As we continued downstream every boulder, every logjam, every plunge pool presented us with new opportunities. And virtually every pool and run teemed with trout, all more than eager to smack our dry flies without much regard to pattern, size or color. There were no empty worm containers, tangles of monofilament on tree branches, or cigarette butts. There weren’t even any footprints save for those of moose and other wildlife. In this pristine setting, with the trout happy to indulge us, it became clear to me how fragile such a fishery is. It would be far too easy for a few anglers to fish out this small stream if they were to start keeping their catch, even with New Hampshire’s rather conservative five fish per day limit.

As we sat on giant granite boulders to eat our lunch, Corey, Tovar and I discussed what the future holds for the Wildcat, and perhaps other streams in this region. Recently, BHA-New England partnered with a local Trout Unlimited chapter and other groups to draft a proposal to designate the Wildcat River as a water “Managed for Wild Trout” (MWT). This would include regulations limiting angling to catch-and-release, fly-fishing only with single, barbless hooks. There is no better candidate for “re-wilding” than the Wildcat. NH Fish and Game has recorded a biomass of 44 pounds per acre of wild trout – far exceeding the 13 pounds per acre minimum for MWT designation. Jackson Falls, on the lower reaches of the Wildcat, provides a convenient barrier to keep stocked trout in its lower stretch from mixing with wild fish. Currently, hatchery trout are stocked above the falls and are only prevented from reaching the upper Wildcat by the area’s relative remoteness. Situated in the heart of the White Mountains, the Wildcat benefits from the longest-lasting snowpack anywhere east of the Mississippi, and already claims the designation “Wild and Scenic River” from the federal government.

It is somewhat puzzling that although the White Mountain region provides the highest quality wild trout habitat in New Hampshire, none of its rivers and streams are managed for wild trout. This fact seems to contradict a recent angler survey that showed a majority favor more wild trout waters in the state. And there is already precedent for managing certain streams for wild trout, as NH F&G has had success doing so elsewhere in New Hampshire. Also, since managing for wild trout is more cost-effective than put-and-take, and given its location in the heart of the largest mountain tourist area in the northeast, the economic benefits for an MWT designation on the Wildcat seem like a no-brainer.
After lunch, we explored a little further upstream on “The ‘Cat.” Then Corey suggested we hike out and drive back downstream to check out its lower reaches. What we found there was more akin to put-and-take. The water was still gin-clear, but quite a bit warmer. The streambed was a bit more flat, with fewer quality holding areas for fish. Footprints and the detritus from previous anglers were easy to spot, and trout were hard to find. We did manage a few strikes and one 10-inch brook trout which, from its appearance, was clearly raised in a hatchery.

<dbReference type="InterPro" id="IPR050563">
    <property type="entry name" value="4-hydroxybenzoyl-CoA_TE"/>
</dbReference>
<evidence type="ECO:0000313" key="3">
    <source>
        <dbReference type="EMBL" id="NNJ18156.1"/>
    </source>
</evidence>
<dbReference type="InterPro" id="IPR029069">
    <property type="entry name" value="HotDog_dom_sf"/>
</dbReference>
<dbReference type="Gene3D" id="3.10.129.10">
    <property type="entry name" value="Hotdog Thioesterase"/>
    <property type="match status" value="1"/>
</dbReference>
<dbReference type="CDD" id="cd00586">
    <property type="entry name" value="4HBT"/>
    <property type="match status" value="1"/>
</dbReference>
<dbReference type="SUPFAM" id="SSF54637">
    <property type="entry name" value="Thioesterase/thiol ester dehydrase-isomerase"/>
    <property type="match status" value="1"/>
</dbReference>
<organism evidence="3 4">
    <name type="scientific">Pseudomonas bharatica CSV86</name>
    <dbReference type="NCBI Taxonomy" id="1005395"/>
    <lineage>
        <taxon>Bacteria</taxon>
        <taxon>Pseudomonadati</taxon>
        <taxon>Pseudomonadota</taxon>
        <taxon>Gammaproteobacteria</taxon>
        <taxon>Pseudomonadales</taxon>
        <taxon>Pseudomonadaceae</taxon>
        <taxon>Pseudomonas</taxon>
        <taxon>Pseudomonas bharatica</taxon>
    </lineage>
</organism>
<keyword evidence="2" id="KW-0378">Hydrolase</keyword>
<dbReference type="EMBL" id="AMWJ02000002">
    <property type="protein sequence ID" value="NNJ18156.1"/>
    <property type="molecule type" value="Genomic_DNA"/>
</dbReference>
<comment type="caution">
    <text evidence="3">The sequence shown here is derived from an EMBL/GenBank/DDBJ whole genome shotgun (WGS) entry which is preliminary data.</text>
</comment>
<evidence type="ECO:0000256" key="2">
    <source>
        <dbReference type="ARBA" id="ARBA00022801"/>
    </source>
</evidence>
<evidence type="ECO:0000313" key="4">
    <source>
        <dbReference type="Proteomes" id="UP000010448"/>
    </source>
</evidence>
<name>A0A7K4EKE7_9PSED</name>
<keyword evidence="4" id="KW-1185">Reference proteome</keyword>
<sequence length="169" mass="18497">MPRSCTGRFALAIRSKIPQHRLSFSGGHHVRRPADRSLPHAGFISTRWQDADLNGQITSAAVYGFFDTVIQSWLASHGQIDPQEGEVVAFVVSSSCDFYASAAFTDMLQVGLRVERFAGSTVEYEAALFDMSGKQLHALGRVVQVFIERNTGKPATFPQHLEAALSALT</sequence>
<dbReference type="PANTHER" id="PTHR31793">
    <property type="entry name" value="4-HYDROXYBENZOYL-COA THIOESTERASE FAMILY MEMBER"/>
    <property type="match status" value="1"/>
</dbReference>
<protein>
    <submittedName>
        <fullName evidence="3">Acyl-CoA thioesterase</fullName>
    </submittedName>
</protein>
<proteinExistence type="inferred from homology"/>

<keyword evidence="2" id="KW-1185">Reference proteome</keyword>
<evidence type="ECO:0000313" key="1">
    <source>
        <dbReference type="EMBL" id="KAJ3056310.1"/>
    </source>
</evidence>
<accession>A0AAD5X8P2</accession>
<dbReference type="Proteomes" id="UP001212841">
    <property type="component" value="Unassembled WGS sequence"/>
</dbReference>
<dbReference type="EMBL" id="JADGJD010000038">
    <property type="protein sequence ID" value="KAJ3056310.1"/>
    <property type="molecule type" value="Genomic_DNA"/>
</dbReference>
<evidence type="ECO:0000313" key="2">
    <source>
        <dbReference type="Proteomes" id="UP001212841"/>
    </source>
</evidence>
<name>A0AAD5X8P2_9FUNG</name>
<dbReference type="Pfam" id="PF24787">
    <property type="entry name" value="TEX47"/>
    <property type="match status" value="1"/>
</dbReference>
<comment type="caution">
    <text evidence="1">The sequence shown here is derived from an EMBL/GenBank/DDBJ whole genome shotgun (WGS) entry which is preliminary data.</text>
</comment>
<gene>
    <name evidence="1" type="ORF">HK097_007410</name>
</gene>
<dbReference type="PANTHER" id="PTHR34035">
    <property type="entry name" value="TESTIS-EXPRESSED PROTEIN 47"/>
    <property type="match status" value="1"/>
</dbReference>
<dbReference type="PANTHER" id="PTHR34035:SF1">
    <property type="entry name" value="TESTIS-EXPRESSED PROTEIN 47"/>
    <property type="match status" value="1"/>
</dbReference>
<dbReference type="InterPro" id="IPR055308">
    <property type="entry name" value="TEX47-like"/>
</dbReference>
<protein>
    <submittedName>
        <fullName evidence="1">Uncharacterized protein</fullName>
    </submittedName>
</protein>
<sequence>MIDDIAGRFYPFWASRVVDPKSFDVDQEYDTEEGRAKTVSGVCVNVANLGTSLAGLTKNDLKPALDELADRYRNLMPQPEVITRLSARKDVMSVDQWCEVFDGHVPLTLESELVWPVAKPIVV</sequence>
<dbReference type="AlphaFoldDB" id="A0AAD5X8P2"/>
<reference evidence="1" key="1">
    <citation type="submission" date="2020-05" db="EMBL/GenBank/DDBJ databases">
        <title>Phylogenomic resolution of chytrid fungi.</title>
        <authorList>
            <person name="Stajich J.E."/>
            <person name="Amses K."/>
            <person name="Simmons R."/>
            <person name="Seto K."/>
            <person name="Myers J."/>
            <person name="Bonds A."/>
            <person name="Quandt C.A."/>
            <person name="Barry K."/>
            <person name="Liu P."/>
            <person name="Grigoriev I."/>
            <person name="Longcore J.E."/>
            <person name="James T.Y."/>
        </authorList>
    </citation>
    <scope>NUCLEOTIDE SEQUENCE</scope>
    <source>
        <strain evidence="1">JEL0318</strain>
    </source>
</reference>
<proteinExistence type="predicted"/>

New Hampshire has both a robust put-and-take fishery and an effective wild trout program. It makes sense to include the Wildcat – and perhaps other White Mountain streams – in the latter group. One could spend an entire summer in the White Mountain region exploring the many mountain streams and have new water to fish every day. And all this on National Forest land fully open to the public. Other wild trout waters from New England to Georgia are proof that you can re-wild a river. If NH F&G were to shift its focus toward re-wilding and away from put-and-take in the White Mountain region, rivers like the Wildcat – and anglers who fish there – would reap the benefits for generations to come.

(Dan Williams is a BHA member, educator and musician hailing from Concord, NH. In his free time he likes to explore the backcountry of northern New England and is an avid hunter and angler. He served for two years on the Board of Contributors of the Concord Monitor, where he wrote about topics related to hunting, fishing and the environment.)

natefish 12-03-2015 10:39 AM

Thanks again Dan. Update: We surveyed the river with Dianne Timmons (NH Fish and Game)and Mark Prout (USFS) this fall. While we have not received final numbers they were looking very good at time of collection. We found anywhere from 180-495 trout per 100yard survey section. Higher numbers were found in the upper reaches, but solid numbers of wild trout were present even below the falls. This gives us confidence that with Wild Trout designation the river could sustain a healthy recreational wild brook trout fishery from top to bottom. To learn more and help visit